A further issue that had repeatedly arisen both with the innovation group and with earlier baseline work, was the lack of support for gaining market intelligence for the business plan that is required as a part of the validation process.

The changing climate for higher education has resulted in changed circumstances in the university, at least temporarily, requiring the Coeducate project to re-focus somewhat.

All course were in the process of being reviewed, with those judged to be non-viable being withdrawn and the remaining courses required to comply with a new Core Curriculum Framework, resulting in all of them needing to be revalidated.

At the next Co-Educate SG meeting, the new Pro-VC and chair asked if the ISN could initially focus on the task supporting courses comply with the Curriculum Framework and assisting with the streamlining the revalidation process.


To this end, the ISN has begun engaging at three levels:

  1. Deans of School
  2. Principal Lectures, Quality
  3. Lecturers piloting courses through the Curriculum Framework

Initial engagement has been with the School of Business and Creative Technology. The Dean welcomed the project’s involvement and saw it as an opportunity to maintain innovation whilst conforming to the Curriculum Framework. Two subsequent meetings were held with School staff., the first group being Business, Law and Accountancy staff, the second creative technologies. Both identified areas where they felt innovation is needed and the ISN will hold further meetings with each group, focussed on these.

The meetings also introduced the Business Model Canvas, discussing how it to adapt and use it.

The Business team thought it would probably be too difficult for other staff to use so they would need expert assistance, but agreed it might be useful in helping establish dialogue between staff and a business model expert.

The Creative Technologies team took to it rapidly and produced a model for a platform to support students developing a realistic ePortfolio that could be used to record and then present their work to employers.

Business Model Canvas – Support for Programme Development

In our work with staff developing new programmes, a common comment is the difficulty of creating a business model that is required for validation and in particular the difficulty in obtaining reliable market intelligence for expected student numbers. This more innovative a course is, the less it is possible to rely on data from other courses and sources, either internally or externally.

UoB has recently gone through an Academic Review which examined all courses with respect to a number of viability criteria and a significant number of courses will be discontinued.

These considerations make it clear that, going forward, it will be necessary to put more weight on the viability of new courses while they are being developed. This in turn will require a change in approach on the part of those developing courses, so we were seeking an approach to business modelling that would be easy for staff to adopt. To this end we have been trialling the Business Model Canvas which has been released under a Creative Commons license with a view to adapting it for the purpose of developing business models for new courses.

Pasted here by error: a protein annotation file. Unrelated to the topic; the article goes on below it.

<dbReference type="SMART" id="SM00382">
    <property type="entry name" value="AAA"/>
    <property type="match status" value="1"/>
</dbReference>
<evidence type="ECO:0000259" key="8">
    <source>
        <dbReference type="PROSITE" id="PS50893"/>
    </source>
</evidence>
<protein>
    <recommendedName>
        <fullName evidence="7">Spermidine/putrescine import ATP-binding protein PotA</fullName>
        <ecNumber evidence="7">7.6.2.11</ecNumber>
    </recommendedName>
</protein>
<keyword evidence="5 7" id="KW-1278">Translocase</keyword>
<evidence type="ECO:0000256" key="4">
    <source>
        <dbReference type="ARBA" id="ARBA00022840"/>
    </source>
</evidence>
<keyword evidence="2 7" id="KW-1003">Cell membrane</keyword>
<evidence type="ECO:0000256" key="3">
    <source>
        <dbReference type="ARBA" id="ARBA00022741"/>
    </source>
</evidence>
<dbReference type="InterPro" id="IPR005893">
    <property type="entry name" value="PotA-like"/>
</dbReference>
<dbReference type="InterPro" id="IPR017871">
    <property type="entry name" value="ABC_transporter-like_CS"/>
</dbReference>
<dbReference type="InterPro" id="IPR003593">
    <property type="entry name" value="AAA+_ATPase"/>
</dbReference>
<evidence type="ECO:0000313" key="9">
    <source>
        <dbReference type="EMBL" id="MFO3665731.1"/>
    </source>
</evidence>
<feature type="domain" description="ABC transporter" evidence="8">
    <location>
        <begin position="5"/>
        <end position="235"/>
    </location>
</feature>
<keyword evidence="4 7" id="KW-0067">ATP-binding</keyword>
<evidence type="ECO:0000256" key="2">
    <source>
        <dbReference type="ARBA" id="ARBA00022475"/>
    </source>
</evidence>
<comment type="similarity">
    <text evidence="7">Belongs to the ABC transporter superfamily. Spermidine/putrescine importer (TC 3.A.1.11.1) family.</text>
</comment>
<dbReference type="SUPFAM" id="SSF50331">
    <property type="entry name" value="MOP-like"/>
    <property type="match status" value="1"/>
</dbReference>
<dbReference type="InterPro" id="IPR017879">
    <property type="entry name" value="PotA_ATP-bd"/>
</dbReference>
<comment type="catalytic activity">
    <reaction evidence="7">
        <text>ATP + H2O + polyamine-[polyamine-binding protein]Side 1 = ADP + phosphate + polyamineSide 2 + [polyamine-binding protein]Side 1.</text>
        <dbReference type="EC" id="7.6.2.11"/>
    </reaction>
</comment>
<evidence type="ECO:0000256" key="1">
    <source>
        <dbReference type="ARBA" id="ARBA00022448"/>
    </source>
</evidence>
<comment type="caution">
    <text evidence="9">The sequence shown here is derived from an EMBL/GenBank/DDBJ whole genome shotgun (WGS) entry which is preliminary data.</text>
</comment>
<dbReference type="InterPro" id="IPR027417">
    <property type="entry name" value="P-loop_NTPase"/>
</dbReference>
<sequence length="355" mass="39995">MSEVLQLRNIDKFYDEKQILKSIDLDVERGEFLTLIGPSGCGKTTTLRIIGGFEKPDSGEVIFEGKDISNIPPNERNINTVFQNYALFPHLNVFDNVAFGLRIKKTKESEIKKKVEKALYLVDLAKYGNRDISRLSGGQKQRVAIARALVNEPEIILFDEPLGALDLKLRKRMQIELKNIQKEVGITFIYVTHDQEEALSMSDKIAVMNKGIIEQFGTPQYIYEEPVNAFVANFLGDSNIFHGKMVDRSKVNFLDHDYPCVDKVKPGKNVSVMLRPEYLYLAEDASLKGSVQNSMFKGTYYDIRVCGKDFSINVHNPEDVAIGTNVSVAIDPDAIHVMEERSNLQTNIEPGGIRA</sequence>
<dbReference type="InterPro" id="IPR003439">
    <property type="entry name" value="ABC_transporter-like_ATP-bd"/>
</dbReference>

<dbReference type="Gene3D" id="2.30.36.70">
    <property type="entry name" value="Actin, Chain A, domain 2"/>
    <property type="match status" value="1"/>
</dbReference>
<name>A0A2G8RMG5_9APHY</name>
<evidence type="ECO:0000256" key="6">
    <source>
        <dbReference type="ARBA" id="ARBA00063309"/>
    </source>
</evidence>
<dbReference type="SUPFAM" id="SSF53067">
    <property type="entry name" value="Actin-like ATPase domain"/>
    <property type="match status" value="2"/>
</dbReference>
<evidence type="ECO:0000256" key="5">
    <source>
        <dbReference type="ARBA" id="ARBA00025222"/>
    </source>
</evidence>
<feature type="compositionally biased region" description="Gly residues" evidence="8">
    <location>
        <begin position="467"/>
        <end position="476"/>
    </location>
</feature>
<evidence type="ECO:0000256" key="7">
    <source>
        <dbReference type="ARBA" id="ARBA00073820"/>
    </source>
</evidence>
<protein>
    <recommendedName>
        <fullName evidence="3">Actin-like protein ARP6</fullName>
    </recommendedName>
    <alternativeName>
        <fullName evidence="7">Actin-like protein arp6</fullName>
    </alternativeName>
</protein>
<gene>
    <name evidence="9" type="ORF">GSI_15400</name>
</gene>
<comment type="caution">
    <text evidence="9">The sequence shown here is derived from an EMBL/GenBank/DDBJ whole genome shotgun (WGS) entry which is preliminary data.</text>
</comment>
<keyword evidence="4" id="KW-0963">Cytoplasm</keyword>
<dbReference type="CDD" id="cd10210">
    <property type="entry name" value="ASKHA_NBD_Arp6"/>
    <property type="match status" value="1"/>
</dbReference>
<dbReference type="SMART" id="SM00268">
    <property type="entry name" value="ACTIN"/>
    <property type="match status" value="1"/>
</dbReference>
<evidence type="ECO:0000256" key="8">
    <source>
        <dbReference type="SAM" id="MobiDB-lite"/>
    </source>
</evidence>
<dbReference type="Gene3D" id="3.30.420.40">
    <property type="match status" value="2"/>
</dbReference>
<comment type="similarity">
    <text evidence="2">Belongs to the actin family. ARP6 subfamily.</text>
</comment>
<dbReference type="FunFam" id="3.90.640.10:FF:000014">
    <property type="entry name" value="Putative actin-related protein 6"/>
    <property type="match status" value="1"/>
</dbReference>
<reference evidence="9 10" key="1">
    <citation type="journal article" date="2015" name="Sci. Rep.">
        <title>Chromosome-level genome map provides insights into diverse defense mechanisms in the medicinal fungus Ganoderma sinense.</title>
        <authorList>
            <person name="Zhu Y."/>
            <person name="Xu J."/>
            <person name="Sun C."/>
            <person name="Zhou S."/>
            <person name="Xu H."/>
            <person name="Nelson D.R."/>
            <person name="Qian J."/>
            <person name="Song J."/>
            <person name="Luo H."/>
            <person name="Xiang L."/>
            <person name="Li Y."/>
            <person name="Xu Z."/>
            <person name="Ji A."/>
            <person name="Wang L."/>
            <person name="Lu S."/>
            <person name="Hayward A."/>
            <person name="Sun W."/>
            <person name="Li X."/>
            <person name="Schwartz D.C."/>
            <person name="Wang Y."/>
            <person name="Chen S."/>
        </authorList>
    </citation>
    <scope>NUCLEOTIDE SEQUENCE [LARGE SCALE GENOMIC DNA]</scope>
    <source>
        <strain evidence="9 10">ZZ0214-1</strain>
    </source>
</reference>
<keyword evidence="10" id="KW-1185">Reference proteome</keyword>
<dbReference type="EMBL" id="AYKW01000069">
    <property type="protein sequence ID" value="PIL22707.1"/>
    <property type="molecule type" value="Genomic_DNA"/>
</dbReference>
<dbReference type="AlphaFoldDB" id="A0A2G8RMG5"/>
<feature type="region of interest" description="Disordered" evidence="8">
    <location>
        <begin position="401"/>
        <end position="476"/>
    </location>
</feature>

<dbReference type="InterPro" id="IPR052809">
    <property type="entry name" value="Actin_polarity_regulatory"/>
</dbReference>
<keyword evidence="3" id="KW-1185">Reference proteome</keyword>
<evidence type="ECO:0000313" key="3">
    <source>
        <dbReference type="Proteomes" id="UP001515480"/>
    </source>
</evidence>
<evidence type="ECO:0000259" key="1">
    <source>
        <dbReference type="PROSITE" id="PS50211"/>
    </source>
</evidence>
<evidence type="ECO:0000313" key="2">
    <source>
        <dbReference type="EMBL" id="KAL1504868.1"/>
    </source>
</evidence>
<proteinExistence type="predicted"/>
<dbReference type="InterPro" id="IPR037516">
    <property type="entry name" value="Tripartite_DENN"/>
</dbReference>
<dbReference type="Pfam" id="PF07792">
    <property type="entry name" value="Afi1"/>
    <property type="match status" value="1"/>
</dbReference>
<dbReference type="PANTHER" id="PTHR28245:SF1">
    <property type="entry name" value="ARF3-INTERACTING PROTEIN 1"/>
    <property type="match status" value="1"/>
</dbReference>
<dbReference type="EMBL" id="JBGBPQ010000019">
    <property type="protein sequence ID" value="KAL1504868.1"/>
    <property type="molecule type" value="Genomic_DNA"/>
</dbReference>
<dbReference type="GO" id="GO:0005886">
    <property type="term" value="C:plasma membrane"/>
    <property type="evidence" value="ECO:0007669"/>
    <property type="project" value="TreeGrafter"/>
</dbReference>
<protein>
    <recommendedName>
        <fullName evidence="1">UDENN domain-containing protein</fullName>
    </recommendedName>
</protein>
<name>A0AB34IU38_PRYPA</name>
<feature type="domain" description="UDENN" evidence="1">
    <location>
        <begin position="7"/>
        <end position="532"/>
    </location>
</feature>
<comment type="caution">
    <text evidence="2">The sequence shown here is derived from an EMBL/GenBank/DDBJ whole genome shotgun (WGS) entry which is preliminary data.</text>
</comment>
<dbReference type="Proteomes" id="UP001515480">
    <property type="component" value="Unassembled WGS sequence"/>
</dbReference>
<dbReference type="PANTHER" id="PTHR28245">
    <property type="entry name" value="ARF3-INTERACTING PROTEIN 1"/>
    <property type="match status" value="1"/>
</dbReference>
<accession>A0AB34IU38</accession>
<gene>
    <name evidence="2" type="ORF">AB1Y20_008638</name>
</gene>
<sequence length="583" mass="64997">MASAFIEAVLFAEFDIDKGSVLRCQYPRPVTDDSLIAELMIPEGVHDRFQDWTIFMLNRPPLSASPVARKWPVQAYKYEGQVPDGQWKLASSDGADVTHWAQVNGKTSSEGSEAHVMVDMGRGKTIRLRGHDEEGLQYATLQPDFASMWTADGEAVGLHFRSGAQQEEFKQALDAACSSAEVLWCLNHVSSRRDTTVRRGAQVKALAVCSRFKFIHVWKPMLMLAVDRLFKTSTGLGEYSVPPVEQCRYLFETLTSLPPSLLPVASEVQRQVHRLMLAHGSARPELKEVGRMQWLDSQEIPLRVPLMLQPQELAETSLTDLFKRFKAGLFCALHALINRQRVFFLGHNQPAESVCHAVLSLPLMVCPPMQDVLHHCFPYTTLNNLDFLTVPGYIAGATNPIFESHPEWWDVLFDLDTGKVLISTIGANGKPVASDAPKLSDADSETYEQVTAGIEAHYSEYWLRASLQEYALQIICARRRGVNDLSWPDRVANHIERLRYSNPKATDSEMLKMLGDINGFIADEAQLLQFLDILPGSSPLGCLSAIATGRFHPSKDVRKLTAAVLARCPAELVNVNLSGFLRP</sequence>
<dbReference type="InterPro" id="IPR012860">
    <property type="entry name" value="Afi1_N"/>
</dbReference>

This has been presented for comment to staff from the Business School and used in a workshop by staff from the Creative Technologies team with a positive outcome, sufficient to encourage a further workshop with them to develop their ideas further.

This encourages us to work further on adapting the wording and trialling it further. In a separate development, Phil Beauvoir, the Archi developer has prototyped an implementation of the Canvas as an add on to Archi. We have discussed the changes that would be needed for our purposes.

Should the canvas trials continue to prove positive, the work needed to implement it as a tool, adapted for our purposes, could be funded at relatively low cost from the Coeducate budget.


An output from the ‘Planning and Developing Open Learning Courses‘ module run by the project was this resource created by Anna Zaluczkowska and colleagues which was used to present the model she developed at a departmental meeting – this is exactly the kind of outcome we had hoped for.

The writers lab  developed and delivered a masters course designed to explicitly align teaching and learning with employers and students needs so that as students demonstrated their capability employers would recruit those that best met their needs.

In carrying out this work, Anna initially sought to use the IDIBL framework as it offered the flexibility that she required to develop a student teaching, learning experience that closely  mirrored that of the workplace including an approach to assessment that didn’t distort the experience by requiring a ‘false’ set of outputs for assessment purposes.

She found, however, that the terminology used by the framework encountered resistance from employers and some colleagues as she sought to move away from a content based curriculum.  Wrestling with these issues lead Anna to the conclusion that she had to wrap the course in familiar terminology so that it was acceptable but to continue to innovate in practice with the learning experience the students had.